recent observations

Four human triggered avalanches were reported yesterday on the N aspect of Ralston Peak (Echo Summit area). One person was caught and carried. Three of the avalanches occurred low on the slope. Details are limited but at least some of the avalanches are reported to have failed on top of the Dec 15 rain crust. On Andesite Peak (Donner Summit area), snowpit work at the site of the Dec 24 avalanches revealed ongoing signs of instability on faceted snow on top of the Dec 15 rain crust. Similar instability was noted on W aspects in the area. Snowpit work at Upper Blue Lake, Tamarack Junction, and Indian Valley (Blue Lakes/Carson Pass area) revealed less instability than was present at the same sites on Dec 24. Observations received from National Geographic Bowl (Backcountry terrain on Granite Chief, outside the boundary of Squaw Valley) did not reveal signs of unstable slabs.

Weather and CURRENT CONDITIONS
weather summary

A weather system is passing to the north of the forecast area this morning.  Ridgetop winds out of the SW to W increased overnight to moderate in speed. Mid and high level cloud cover has also increased. Cloud cover is expected to decrease as the day progresses, but winds will continue. Ridgetop gusts are forecast to reach 60 to 75 mph today through this evening. Maximum daytime air temperatures are expected to climb above freezing for nearly all areas today. For tomorrow, expect decreasing winds and continued warming air temperatures at all elevations.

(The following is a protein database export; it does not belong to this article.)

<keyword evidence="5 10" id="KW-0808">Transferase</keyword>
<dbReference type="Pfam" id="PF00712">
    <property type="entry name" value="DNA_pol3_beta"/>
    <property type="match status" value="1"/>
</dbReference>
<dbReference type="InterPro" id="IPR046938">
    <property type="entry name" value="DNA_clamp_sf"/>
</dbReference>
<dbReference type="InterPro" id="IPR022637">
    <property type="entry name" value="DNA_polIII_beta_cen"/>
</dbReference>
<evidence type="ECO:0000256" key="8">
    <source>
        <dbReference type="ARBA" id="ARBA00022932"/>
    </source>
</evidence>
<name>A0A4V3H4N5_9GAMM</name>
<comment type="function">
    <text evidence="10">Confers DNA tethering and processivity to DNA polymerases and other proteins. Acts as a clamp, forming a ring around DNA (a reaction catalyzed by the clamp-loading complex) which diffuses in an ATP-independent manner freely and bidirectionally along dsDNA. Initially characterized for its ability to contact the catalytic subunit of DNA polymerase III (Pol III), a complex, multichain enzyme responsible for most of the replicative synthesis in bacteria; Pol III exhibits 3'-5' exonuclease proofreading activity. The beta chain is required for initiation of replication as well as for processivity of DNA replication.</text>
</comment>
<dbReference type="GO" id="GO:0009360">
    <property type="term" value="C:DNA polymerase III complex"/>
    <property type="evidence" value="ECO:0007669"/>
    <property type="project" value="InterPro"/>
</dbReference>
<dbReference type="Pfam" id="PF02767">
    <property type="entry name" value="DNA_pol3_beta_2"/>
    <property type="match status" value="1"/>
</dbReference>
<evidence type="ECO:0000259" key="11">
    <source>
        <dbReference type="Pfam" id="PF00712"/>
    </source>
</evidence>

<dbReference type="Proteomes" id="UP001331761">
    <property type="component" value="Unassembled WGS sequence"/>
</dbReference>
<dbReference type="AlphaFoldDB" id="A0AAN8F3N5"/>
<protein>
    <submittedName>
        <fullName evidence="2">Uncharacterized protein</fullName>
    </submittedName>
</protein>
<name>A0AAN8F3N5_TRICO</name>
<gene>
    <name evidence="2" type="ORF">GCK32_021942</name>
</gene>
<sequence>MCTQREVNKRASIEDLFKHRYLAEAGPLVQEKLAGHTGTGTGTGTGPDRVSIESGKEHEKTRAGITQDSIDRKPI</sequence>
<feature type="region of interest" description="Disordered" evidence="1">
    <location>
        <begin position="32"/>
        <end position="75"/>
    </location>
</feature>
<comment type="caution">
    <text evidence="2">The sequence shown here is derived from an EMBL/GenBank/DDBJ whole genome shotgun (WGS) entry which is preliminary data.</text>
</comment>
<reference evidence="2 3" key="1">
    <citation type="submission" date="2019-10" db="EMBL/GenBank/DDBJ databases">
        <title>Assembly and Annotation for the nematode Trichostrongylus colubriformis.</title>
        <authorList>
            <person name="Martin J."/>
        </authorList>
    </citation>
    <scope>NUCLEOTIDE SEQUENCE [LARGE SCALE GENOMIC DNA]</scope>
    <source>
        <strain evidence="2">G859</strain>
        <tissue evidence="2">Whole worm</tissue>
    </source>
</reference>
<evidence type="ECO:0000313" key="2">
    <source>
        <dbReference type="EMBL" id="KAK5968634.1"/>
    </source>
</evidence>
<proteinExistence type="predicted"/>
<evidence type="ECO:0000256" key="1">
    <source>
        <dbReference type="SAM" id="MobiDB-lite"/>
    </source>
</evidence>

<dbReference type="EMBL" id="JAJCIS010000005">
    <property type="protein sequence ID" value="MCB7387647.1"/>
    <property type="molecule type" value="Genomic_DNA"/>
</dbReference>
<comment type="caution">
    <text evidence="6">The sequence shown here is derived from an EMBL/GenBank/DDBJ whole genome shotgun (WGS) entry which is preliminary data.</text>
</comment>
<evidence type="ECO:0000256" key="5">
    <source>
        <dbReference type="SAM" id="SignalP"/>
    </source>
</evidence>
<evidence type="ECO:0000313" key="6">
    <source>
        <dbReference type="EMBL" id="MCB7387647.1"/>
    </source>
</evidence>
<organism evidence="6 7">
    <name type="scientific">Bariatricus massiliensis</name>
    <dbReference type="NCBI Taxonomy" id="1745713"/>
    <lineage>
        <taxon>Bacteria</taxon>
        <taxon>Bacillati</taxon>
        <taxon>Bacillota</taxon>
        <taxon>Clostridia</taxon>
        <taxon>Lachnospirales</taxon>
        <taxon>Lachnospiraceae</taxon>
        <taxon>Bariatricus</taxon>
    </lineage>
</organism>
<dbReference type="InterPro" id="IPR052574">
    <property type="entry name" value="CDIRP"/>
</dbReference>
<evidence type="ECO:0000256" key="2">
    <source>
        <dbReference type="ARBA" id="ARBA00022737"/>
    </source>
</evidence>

Weather observations from along the Sierra Crest between 8200 ft. and 8800 ft.
0600 temperature: 27 to 33 deg. F.
Max. temperature in the last 24 hours: 29 to 41 deg. F.
Average wind direction during the last 24 hours: SW
Average wind speed during the last 24 hours: Prior to 6 pm yesterday: 4 mph | Since 6 pm yesterday: 20 mph
Maximum wind gust in the last 24 hours: Prior to 6 pm yesterday: 9 mph | Since 6 pm yesterday: 51 mph
New snowfall in the last 24 hours: 0 inches
Total snow depth: Along the Sierra Crest: 28 to 43 inches | In the Mt. Rose area: 59 inches
Two-Day Mountain Weather Forecast Produced in partnership with the Reno NWS
For 7000 ft. to 8000 ft.
Tuesday Tuesday Night Wednesday
Weather: Mostly cloudy skies, becoming partly cloudy. Partly cloudy skies. Sunny skies.
Temperatures: 36 to 41 deg. F. 16 to 22 deg. F. 40 to 45 deg. F.
Wind Direction: SW W Variable
Wind Speed: 10 to 15 mph in the morning, becoming light. 10 to 15 mph with gusts to 45 mph in the evening, becoming light. Light winds
Expected snowfall: 0 in. 0 in. 0 in.
For 8000 ft. to 9000 ft.
Tuesday Tuesday Night Wednesday
Weather: Mostly cloudy skies, becoming partly cloudy. Partly cloudy skies. Sunny skies.
Temperatures: 34 to 39 deg. F. 17 to 22 deg. F. 38 to 44 deg. F.
Wind Direction: W W W
Wind Speed: 20 to 30 mph with gusts to 60 mph. 20 to 35 mph. Gusts to 75 mph decreasing to 60 mph after midnight. 15 to 25 mph with gusts to 45 mph in the morning, becoming light.
Expected snowfall: 0 in. 0 in. 0 in.
Disclaimer

This avalanche advisory is provided through a partnership between the Tahoe National Forest and the Sierra Avalanche Center. This advisory covers the Central Sierra Nevada Mountains between Yuba Pass on the north and Ebbetts Pass on the south. Click here for a map of the forecast area. This advisory applies only to backcountry areas outside established ski area boundaries. This advisory describes general avalanche conditions and local variations always occur. This advisory expires 24 hours after the posted time unless otherwise noted. The information in this advisory is provided by the USDA Forest Service who is solely responsible for its content.

For a recorded version of the Avalanche Advisory call (530) 587-3558 x258